Finance and Funding Recovery Programme

Monitoring and reporting

An important part of recovery is understanding its pace and progress.

By monitoring and reporting on the recovery we can assess the effectiveness of recovery activities.

We can also identify the areas that may require additional effort or change.

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The cost of earthquake damage in 2010 and 2011 is currently estimated to exceed $25 billion.

EQC, private insurance companies and international reinsurers will cover a significant proportion of the financial cost of the damage and subsequent rebuild. The financial impacts will continue into the future as resources will beare used to rebuild, rather than grow, the capital stock.

The pool of resources available for the recovery is not unlimited, therefore we are currently directing the Funding and Finance Programme towards identifying ways to:

  • expand the pool of funding as much and as cost-effectively as possible, and
  • use the pool of funding as effectively as possible so that recovery outcomes can be maximised.

This means building an attractive financing environment that signals to the local, national and international financial community that greater Christchurch opportunities represent an attractive risk-return balance. Doing so depends on the government promoting the right framework of policy, institutions, legislation and regulations so that positive engagement with the private sector can be realised.

Good decision making will lead to better funding outcomes. This process involves investment prioritisation and sequencing, robust business case analysis, openness to selecting the best funding options from the full range of financing possibilities and effective procurement and delivery monitoring.

Objectives of the programme

The Finance and Funding Programme seeks to:

  • ensure central and local government funding for the recovery is spent effectively, efficiently and demonstrates value for money;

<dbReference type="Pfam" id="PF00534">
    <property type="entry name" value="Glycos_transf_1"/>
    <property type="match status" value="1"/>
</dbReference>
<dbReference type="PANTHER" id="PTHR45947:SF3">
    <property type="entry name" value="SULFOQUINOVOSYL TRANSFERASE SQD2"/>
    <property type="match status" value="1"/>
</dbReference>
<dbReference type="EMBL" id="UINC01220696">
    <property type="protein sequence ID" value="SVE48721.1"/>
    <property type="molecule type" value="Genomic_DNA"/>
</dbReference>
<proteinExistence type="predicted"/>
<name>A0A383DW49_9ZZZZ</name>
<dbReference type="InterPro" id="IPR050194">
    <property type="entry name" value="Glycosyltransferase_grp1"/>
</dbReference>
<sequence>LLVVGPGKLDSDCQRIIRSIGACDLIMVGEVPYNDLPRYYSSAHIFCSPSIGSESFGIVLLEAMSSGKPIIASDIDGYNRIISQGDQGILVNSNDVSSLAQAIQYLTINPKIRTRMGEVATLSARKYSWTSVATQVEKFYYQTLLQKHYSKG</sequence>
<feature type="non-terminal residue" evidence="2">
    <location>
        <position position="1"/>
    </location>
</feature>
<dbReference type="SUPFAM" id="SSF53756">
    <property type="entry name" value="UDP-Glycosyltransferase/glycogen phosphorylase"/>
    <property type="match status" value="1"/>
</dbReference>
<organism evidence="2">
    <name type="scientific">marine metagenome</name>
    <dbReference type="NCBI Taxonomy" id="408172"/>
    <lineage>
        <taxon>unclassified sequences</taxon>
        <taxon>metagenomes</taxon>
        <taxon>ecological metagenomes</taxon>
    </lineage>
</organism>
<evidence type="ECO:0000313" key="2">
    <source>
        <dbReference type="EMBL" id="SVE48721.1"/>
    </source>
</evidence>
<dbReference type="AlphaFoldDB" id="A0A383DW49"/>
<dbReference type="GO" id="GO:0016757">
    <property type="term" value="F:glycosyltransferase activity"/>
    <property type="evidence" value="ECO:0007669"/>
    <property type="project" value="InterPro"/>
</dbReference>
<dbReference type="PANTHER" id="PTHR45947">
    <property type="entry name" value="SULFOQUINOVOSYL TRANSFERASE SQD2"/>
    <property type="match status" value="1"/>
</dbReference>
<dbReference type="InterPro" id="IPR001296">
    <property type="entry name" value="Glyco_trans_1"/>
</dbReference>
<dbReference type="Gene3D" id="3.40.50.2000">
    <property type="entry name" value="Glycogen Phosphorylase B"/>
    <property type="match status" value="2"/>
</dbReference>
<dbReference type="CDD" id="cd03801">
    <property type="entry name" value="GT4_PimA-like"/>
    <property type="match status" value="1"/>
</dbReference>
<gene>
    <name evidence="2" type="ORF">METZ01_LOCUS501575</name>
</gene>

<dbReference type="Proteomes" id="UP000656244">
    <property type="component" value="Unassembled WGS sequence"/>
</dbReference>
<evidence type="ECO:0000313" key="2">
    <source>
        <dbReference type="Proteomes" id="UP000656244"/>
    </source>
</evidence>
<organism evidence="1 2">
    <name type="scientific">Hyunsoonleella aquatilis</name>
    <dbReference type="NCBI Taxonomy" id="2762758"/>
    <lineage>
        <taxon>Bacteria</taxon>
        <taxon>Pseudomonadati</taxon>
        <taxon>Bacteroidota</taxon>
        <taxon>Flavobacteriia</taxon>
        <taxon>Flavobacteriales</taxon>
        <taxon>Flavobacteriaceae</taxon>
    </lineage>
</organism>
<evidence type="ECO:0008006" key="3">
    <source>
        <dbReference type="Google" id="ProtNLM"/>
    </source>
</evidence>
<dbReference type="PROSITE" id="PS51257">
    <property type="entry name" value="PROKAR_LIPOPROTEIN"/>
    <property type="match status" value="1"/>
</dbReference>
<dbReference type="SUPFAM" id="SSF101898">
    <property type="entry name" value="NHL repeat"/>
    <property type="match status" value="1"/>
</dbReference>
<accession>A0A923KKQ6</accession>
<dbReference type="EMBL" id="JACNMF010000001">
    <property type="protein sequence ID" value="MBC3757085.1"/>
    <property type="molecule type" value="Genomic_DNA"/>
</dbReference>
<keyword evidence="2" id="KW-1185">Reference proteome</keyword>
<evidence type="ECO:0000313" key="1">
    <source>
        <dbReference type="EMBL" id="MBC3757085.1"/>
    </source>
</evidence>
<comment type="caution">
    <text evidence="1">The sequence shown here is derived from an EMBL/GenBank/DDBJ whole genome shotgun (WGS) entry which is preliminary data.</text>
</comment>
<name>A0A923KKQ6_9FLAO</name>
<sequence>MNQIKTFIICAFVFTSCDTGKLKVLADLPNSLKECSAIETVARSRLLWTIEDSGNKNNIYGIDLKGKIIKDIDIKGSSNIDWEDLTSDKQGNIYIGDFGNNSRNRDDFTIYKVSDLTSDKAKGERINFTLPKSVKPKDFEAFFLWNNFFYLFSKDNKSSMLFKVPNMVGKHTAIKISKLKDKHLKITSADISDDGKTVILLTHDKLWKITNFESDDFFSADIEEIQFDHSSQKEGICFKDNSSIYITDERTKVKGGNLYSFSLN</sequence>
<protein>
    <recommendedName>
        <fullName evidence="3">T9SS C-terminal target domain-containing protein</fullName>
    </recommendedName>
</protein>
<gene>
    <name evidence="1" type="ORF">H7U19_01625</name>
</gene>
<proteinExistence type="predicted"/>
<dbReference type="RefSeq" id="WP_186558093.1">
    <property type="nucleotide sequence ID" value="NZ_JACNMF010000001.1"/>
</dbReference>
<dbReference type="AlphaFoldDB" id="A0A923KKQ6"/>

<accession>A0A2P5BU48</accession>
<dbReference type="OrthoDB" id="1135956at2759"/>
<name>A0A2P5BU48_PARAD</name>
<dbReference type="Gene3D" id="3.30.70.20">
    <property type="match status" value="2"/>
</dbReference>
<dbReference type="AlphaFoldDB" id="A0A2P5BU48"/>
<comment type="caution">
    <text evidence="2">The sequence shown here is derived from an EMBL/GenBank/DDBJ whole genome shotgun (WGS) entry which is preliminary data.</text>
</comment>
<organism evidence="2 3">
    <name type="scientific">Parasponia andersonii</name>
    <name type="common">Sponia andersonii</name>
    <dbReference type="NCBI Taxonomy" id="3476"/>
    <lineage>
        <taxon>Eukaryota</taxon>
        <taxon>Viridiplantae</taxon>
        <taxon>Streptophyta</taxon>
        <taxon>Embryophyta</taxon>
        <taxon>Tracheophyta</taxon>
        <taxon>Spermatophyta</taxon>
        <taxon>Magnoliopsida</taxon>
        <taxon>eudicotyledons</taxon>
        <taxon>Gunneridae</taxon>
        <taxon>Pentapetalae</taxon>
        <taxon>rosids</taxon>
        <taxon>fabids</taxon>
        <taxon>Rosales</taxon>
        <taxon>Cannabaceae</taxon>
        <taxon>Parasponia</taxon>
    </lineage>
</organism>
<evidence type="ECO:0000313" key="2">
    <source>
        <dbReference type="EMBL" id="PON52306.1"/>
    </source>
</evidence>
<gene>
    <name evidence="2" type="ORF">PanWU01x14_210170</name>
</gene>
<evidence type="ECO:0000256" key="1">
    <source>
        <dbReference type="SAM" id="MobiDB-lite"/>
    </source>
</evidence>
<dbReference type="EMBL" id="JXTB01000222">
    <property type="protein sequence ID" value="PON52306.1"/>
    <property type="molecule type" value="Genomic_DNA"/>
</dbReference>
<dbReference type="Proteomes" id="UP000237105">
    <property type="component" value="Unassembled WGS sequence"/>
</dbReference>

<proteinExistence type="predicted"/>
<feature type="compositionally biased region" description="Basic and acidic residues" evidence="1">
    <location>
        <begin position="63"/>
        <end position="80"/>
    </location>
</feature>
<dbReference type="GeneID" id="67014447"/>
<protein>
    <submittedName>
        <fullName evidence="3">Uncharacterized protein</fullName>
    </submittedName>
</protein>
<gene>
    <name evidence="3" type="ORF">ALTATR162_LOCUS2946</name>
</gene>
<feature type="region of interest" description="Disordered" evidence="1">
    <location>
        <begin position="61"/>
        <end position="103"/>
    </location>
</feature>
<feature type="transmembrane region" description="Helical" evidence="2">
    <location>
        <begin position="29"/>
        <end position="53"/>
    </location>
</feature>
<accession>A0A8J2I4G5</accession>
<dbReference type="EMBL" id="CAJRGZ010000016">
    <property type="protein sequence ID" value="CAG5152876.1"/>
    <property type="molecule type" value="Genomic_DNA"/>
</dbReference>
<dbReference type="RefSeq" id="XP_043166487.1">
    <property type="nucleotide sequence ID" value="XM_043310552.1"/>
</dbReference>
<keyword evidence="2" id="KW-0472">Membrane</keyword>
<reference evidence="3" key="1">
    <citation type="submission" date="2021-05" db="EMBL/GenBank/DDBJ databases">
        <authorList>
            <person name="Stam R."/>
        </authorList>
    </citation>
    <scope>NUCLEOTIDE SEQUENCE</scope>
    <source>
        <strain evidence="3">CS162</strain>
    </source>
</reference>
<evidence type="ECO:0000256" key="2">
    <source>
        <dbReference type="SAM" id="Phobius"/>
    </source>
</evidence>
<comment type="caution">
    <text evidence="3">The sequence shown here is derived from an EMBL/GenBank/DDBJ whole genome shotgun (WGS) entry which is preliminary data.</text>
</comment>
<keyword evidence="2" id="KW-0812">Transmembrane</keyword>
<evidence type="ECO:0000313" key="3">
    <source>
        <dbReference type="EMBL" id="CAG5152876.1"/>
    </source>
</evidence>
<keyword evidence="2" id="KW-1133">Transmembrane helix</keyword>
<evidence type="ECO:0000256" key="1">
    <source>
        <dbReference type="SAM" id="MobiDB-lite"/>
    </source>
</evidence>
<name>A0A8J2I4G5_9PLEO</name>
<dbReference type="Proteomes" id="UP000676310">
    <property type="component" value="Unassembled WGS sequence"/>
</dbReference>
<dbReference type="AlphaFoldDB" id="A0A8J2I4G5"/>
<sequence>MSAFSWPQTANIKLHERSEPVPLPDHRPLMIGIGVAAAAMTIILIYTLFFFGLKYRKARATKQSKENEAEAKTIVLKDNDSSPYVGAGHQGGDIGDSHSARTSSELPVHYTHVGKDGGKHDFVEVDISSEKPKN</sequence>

• promote the right framework of policy, institutions, legislation and regulations so that positive engagement with the private sector can be realised;
  • build an attractive financing environment, which signals that greater Christchurch opportunities represent an attractive risk-return balance.

The use of Better Business Cases will play a central role in the assessment of projects to maximise benefits arising from these investments. This process considers proposals from strategic, economic, commercial, financial and management perspectives. More information can be found at the Treasury's National Infrastructure Unit website.

See the Economic Recovery Programme for information relating to building economic growth in greater Christchurch.

Key projects

CERA is developing programmes of work with Treasury and other key government departments to:

  • ensure that central and local government funding for the recovery is spent effectively, efficiently and demonstrates value for money. This includes CERF management plans and cost-sharing arrangements.
  • identify the overall cost/spend at a programme level to meet the recovery goals;
  • develop a risk model and prioritisation framework for proposed expenditure;
  • identify of sources of funding from an analysis of capital markets;
  • agree governance, funding and monitoring arrangements with the Stronger Christchurch Infrastructure Rebuild Team (SCIRT) to demonstrate value for money;
  • identify the risks that the private sector may perceive to be associated with the Christchurch investment environment;
  • identify what government interventions will help provide confidence to the private sector to reinvest; and
  • develop an investment prospectus that helps to answer the question: "Why Christchurch?"

More information will be provided when planning for this work programme is finalised.